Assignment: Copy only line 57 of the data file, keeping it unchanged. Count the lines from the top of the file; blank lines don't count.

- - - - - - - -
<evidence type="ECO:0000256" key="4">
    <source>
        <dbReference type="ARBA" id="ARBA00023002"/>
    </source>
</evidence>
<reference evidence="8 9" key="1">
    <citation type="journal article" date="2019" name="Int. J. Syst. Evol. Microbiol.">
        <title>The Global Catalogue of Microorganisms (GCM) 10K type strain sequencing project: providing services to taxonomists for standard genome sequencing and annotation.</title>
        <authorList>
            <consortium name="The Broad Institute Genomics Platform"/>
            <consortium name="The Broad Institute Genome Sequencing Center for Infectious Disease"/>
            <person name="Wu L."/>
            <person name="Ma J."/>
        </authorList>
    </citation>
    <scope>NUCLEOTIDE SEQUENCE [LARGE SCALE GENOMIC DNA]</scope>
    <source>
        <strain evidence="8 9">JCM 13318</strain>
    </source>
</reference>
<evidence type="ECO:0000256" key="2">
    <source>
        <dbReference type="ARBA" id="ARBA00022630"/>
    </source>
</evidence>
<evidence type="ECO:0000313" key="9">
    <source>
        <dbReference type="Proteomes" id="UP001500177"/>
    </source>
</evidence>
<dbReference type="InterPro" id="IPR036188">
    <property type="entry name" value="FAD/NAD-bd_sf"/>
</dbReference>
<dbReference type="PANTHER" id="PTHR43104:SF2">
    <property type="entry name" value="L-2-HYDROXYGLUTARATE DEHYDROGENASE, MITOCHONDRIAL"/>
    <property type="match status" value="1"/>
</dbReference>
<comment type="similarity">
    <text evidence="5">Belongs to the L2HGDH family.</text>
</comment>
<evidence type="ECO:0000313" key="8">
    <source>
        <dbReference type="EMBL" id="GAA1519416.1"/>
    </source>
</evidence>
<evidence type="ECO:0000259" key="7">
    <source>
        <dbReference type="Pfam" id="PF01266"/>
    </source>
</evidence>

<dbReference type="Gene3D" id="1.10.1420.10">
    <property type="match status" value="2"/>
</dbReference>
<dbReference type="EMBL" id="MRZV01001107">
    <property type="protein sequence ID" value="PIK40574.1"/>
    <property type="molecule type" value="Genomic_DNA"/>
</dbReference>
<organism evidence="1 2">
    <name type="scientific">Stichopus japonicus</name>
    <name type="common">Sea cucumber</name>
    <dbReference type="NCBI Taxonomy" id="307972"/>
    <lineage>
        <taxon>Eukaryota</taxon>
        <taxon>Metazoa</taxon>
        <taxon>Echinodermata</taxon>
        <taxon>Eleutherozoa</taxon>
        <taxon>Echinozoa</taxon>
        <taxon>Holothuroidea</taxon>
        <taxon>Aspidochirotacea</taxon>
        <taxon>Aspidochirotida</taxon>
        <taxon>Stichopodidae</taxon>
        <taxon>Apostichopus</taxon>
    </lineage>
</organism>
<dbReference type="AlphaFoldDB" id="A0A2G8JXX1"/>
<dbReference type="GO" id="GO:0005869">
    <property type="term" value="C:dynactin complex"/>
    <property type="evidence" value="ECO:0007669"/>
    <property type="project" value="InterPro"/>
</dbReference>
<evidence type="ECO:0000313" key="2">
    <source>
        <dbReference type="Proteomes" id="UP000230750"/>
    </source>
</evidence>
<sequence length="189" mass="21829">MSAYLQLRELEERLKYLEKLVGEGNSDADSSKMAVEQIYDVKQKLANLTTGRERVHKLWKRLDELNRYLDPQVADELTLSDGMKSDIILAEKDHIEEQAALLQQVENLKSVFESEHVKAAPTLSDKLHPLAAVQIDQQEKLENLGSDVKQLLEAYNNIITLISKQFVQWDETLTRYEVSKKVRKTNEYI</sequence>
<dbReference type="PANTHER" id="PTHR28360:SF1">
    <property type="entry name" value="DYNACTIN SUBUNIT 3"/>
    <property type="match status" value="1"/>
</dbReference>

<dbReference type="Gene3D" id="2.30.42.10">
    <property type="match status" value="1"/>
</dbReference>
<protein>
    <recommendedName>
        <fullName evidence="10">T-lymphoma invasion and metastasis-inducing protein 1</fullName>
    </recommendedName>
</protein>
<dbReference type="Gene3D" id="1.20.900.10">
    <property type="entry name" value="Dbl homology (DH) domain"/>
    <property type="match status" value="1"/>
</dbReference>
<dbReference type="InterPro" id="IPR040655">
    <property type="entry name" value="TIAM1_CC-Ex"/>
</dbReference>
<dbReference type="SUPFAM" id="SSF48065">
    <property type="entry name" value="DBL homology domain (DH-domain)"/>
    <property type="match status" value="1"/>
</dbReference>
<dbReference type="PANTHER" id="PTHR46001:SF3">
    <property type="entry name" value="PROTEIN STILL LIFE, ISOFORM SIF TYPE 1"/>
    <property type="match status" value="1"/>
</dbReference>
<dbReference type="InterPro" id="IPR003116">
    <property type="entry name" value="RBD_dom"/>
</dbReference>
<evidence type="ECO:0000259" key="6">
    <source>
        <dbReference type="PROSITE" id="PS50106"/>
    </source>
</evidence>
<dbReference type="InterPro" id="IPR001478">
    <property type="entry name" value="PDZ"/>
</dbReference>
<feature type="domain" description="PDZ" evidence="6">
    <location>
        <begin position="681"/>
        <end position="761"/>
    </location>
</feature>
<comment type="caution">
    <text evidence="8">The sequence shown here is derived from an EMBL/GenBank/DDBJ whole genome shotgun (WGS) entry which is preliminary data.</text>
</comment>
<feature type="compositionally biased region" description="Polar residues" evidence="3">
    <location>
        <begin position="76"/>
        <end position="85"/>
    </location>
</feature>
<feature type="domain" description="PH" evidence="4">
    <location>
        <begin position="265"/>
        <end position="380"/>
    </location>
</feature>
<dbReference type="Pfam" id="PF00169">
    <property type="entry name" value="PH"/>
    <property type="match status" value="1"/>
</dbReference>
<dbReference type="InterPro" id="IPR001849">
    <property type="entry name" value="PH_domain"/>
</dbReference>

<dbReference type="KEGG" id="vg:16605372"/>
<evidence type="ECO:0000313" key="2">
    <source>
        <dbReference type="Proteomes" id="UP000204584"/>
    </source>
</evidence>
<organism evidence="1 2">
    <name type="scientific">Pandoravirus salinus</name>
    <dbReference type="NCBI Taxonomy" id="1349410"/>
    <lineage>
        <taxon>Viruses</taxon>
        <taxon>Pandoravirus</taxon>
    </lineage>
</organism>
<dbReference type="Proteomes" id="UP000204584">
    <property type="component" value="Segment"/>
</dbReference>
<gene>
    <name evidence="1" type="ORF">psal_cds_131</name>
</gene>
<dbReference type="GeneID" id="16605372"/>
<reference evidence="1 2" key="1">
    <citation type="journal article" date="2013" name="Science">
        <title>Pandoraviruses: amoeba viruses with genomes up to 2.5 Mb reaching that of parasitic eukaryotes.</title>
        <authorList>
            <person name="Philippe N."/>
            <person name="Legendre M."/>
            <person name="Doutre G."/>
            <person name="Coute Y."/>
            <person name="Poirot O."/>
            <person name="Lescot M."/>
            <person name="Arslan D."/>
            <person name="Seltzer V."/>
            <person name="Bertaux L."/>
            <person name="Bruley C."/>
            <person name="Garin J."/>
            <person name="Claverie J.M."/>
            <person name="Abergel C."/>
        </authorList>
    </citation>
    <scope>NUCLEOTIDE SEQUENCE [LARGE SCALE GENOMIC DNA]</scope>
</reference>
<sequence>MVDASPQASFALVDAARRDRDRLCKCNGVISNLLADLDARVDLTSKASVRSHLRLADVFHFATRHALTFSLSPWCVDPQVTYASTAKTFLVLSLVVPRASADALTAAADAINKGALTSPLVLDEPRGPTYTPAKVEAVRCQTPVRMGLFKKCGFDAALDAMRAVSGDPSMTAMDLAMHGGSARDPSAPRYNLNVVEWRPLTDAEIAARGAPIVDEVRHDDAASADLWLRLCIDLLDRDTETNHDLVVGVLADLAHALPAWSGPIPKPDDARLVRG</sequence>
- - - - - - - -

</dbReference>